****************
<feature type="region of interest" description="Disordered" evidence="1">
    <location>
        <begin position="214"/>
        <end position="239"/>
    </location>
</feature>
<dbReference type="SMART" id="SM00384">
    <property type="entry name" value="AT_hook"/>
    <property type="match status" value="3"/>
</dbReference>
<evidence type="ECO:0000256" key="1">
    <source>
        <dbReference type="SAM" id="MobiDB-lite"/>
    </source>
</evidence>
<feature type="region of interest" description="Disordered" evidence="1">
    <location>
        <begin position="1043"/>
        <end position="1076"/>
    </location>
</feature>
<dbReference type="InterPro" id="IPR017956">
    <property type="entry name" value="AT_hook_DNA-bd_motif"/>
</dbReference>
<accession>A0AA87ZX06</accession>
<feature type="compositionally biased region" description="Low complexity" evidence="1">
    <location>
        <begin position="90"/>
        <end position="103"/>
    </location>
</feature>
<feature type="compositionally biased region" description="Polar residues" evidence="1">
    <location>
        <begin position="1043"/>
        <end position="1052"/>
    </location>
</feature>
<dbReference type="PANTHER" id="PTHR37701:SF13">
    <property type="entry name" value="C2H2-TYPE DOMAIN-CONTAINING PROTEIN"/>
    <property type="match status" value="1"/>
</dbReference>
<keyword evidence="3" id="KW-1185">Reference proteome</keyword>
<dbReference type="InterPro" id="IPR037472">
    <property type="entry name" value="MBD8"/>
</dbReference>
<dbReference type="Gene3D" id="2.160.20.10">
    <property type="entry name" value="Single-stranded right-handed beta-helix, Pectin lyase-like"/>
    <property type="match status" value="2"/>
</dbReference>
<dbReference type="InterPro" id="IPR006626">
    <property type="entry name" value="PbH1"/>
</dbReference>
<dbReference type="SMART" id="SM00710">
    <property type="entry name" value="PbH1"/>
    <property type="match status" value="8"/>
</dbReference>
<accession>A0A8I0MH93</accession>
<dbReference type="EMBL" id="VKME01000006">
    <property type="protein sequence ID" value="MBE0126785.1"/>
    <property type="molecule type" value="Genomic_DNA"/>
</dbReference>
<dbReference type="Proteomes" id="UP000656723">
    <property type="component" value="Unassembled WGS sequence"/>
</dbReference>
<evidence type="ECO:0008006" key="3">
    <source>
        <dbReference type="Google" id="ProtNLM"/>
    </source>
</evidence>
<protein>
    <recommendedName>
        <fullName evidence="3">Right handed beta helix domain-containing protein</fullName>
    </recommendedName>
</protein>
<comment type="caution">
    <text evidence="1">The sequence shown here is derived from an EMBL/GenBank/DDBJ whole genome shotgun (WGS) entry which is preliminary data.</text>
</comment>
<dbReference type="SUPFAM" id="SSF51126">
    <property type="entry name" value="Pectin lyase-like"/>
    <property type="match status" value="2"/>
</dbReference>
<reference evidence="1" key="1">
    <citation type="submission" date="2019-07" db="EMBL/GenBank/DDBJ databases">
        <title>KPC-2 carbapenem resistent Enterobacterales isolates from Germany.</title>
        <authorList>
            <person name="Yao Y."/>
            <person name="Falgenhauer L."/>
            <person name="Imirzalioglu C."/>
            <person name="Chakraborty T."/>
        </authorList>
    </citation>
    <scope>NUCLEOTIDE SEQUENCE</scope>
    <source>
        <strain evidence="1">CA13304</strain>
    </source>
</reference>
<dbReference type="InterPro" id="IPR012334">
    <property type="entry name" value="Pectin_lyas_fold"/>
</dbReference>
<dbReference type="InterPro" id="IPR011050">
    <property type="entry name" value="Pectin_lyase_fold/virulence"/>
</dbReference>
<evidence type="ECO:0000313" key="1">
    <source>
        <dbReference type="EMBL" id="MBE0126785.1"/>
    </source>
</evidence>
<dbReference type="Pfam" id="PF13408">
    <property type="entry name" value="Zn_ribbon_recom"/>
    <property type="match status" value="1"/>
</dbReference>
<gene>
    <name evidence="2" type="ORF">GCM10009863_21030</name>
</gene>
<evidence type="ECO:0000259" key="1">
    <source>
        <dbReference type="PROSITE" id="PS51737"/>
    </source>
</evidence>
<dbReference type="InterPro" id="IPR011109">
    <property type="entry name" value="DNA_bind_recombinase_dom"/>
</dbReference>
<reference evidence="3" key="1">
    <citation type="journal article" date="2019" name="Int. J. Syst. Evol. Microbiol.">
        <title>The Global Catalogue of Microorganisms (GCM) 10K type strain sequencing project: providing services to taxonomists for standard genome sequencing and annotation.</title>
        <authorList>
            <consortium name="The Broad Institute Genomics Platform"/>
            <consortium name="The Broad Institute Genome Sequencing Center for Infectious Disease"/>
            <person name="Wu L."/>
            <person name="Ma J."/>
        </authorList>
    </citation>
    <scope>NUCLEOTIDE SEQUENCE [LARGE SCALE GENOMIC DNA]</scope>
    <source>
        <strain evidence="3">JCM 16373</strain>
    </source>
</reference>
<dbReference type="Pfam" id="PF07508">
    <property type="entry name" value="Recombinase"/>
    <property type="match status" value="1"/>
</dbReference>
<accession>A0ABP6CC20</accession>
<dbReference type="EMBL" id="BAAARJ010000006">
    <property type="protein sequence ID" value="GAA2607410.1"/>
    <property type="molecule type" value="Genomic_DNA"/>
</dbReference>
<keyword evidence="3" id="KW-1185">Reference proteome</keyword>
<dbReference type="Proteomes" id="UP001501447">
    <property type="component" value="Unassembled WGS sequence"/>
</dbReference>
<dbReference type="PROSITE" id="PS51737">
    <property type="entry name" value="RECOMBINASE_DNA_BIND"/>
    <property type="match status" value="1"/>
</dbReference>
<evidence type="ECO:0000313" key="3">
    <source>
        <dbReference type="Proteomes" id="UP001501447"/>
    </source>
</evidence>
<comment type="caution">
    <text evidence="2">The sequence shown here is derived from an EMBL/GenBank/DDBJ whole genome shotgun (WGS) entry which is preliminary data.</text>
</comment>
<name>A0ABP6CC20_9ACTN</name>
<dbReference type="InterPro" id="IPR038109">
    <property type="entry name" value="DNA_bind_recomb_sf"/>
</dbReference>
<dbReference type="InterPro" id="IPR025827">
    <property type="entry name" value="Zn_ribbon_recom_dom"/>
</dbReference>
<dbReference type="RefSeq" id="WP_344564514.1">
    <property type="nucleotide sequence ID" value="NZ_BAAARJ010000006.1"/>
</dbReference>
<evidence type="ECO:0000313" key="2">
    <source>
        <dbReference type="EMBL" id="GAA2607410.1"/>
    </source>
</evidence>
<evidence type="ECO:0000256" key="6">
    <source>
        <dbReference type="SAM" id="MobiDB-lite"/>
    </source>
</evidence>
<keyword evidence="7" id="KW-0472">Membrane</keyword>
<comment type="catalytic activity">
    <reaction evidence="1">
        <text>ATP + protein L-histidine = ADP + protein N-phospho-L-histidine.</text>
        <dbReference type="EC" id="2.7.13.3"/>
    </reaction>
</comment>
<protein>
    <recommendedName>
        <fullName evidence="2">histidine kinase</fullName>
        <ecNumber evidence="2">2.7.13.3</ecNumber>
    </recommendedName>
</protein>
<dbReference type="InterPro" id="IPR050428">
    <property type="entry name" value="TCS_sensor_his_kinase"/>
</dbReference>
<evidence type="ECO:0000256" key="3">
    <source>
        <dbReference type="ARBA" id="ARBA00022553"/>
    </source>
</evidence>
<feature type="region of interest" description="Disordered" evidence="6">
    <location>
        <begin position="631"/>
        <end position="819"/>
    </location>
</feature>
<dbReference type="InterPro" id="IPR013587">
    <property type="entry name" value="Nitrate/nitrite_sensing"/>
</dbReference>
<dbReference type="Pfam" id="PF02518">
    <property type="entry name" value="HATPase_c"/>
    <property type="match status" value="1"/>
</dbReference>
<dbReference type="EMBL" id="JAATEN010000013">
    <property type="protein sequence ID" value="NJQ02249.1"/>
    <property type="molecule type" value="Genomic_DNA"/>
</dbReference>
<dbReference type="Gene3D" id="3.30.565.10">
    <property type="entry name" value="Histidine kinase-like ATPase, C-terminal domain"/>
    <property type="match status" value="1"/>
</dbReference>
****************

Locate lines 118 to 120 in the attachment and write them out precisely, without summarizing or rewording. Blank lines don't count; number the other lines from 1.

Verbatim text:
    </source>
</evidence>
<dbReference type="InterPro" id="IPR011109">